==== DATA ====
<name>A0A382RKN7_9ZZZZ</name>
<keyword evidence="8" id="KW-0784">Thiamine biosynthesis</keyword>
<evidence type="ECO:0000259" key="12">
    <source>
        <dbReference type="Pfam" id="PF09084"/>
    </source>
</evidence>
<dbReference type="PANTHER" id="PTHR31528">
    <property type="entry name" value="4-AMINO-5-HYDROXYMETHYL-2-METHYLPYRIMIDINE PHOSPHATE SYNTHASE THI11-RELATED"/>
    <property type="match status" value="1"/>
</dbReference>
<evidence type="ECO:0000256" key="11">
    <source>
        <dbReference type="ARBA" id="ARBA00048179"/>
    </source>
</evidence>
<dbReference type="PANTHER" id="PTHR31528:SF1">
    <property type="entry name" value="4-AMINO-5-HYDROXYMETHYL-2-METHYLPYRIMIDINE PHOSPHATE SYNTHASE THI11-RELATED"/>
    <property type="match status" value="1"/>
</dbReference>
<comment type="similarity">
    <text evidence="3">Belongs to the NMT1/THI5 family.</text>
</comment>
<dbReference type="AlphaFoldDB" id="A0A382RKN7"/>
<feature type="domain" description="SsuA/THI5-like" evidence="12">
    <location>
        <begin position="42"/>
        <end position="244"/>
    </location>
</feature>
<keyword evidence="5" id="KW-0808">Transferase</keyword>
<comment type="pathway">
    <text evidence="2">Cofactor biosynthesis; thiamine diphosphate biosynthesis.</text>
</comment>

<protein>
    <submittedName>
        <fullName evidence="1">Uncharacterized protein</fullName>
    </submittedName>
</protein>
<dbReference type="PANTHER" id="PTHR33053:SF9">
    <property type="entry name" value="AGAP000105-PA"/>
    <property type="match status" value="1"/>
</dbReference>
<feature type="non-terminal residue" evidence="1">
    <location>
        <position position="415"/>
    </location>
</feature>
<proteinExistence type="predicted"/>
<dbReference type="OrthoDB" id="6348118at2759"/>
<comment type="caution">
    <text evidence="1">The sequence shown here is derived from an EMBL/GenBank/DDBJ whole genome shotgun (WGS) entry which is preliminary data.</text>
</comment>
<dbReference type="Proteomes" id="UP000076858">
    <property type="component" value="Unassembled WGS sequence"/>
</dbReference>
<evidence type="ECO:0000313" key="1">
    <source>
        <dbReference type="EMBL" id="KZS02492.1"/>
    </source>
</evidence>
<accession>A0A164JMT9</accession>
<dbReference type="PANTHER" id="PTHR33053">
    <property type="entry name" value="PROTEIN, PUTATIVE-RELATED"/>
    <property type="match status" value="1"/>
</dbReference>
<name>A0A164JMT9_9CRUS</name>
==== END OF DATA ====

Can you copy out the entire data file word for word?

<name>A0A382RKN7_9ZZZZ</name>
<keyword evidence="8" id="KW-0784">Thiamine biosynthesis</keyword>
<evidence type="ECO:0000259" key="12">
    <source>
        <dbReference type="Pfam" id="PF09084"/>
    </source>
</evidence>
<dbReference type="PANTHER" id="PTHR31528">
    <property type="entry name" value="4-AMINO-5-HYDROXYMETHYL-2-METHYLPYRIMIDINE PHOSPHATE SYNTHASE THI11-RELATED"/>
    <property type="match status" value="1"/>
</dbReference>
<evidence type="ECO:0000256" key="11">
    <source>
        <dbReference type="ARBA" id="ARBA00048179"/>
    </source>
</evidence>
<dbReference type="PANTHER" id="PTHR31528:SF1">
    <property type="entry name" value="4-AMINO-5-HYDROXYMETHYL-2-METHYLPYRIMIDINE PHOSPHATE SYNTHASE THI11-RELATED"/>
    <property type="match status" value="1"/>
</dbReference>
<comment type="similarity">
    <text evidence="3">Belongs to the NMT1/THI5 family.</text>
</comment>
<dbReference type="AlphaFoldDB" id="A0A382RKN7"/>
<feature type="domain" description="SsuA/THI5-like" evidence="12">
    <location>
        <begin position="42"/>
        <end position="244"/>
    </location>
</feature>
<keyword evidence="5" id="KW-0808">Transferase</keyword>
<comment type="pathway">
    <text evidence="2">Cofactor biosynthesis; thiamine diphosphate biosynthesis.</text>
</comment>

<protein>
    <submittedName>
        <fullName evidence="1">Uncharacterized protein</fullName>
    </submittedName>
</protein>
<dbReference type="PANTHER" id="PTHR33053:SF9">
    <property type="entry name" value="AGAP000105-PA"/>
    <property type="match status" value="1"/>
</dbReference>
<feature type="non-terminal residue" evidence="1">
    <location>
        <position position="415"/>
    </location>
</feature>
<proteinExistence type="predicted"/>
<dbReference type="OrthoDB" id="6348118at2759"/>
<comment type="caution">
    <text evidence="1">The sequence shown here is derived from an EMBL/GenBank/DDBJ whole genome shotgun (WGS) entry which is preliminary data.</text>
</comment>
<dbReference type="Proteomes" id="UP000076858">
    <property type="component" value="Unassembled WGS sequence"/>
</dbReference>
<evidence type="ECO:0000313" key="1">
    <source>
        <dbReference type="EMBL" id="KZS02492.1"/>
    </source>
</evidence>
<accession>A0A164JMT9</accession>
<dbReference type="PANTHER" id="PTHR33053">
    <property type="entry name" value="PROTEIN, PUTATIVE-RELATED"/>
    <property type="match status" value="1"/>
</dbReference>
<name>A0A164JMT9_9CRUS</name>